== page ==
In an attempt to give some sort of meaning to the carving (and many others), the late great Eric Cowling (1940; 1946) placed it within Henri Breuil’s (1934) classification system, which assigns all carvings different degrees of complexity and form, from Classes 1-4.  The Piper Stone entered Breuil’s Class 3A, being one “with deeply cut and smoothed down grooves.” Whilst this may sound good on the surface, in truth such classifications are utterly meaningless outside of the tables and graphs of statisticians and the boring.  They give the appearance of quantitative research, but they have as much bearing on the nature of the carvings as an energy dowser healing the place with crystals.

Piper Stone (photo by Josh Millgate)

In the flesh, in the real world—so to speak—from the Piper Stone we are looking, not just at the carving, but its place in the landscape: an ingredient that more and more emerging archaeologists are recognizing has a synergistic relationship with some petroglyphs.  And here we have an impressive landscape that reaches out ahead of us for many miles.  We look primarily to the north: the Land of the Dead in many traditional northern cultures.  But our panorama here is 180º, with east and west horizons having the potential for measuring equinoctial periods in the cycle of the year.  But in truth this is sheer speculation.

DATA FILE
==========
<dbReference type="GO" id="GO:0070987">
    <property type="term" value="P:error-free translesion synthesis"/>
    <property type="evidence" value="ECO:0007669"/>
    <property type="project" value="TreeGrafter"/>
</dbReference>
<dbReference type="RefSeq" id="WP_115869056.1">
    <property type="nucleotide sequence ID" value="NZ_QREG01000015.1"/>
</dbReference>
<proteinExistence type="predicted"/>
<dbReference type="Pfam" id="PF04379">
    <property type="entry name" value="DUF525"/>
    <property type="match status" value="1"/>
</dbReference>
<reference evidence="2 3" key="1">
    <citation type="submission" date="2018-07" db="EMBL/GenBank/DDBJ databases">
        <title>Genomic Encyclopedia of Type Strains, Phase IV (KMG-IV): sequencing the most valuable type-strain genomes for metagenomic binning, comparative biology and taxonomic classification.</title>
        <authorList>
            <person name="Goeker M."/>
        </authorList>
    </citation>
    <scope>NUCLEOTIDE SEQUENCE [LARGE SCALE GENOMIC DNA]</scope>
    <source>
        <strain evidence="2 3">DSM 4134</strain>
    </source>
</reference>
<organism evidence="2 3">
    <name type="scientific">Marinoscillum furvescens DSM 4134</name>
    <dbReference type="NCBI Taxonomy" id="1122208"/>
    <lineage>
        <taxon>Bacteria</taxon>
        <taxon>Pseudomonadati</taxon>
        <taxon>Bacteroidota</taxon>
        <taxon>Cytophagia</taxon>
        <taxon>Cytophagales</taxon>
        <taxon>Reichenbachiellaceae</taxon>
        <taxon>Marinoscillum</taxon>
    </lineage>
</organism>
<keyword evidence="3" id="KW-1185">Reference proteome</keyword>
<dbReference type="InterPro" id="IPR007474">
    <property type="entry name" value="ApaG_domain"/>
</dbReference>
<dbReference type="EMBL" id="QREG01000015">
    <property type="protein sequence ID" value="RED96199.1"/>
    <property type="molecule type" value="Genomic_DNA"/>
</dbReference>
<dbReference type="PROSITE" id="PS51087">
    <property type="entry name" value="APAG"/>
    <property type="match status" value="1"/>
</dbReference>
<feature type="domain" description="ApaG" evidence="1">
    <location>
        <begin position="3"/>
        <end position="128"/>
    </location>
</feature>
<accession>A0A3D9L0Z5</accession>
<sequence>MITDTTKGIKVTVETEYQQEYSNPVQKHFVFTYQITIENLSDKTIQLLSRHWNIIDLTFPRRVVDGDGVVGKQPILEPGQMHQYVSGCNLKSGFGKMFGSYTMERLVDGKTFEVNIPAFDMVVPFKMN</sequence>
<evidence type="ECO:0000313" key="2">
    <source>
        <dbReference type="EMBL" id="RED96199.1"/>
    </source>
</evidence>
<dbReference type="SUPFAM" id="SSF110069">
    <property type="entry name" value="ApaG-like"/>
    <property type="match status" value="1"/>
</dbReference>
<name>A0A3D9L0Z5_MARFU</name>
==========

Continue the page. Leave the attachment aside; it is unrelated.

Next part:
It’s a worthwhile carving to see, both for its views and its excess of non-linearity.  In its form, Rorscharch impressions of early humans emerge; the usual solar and lunar symbols can be seen; star systems seem apparent; maps or settlement ground-plans could be there.  We know that somewhere within it is the animistic ‘spirit’ of the rock itself, but the forms it exalts are, once again, all but lost on us modern folk…

References:

  1. Allen, J. Romilly, “Notice of Sculptured Rocks near Ilkley,” in Journal of the British Archaeological Association, volume 38, 1882.
  2. Allen, J. Romilly, “Cup and Ring Sculptures on Ilkley Moor,” in The Reliquary and Illustrated Archaeologist, volume 2, 1896.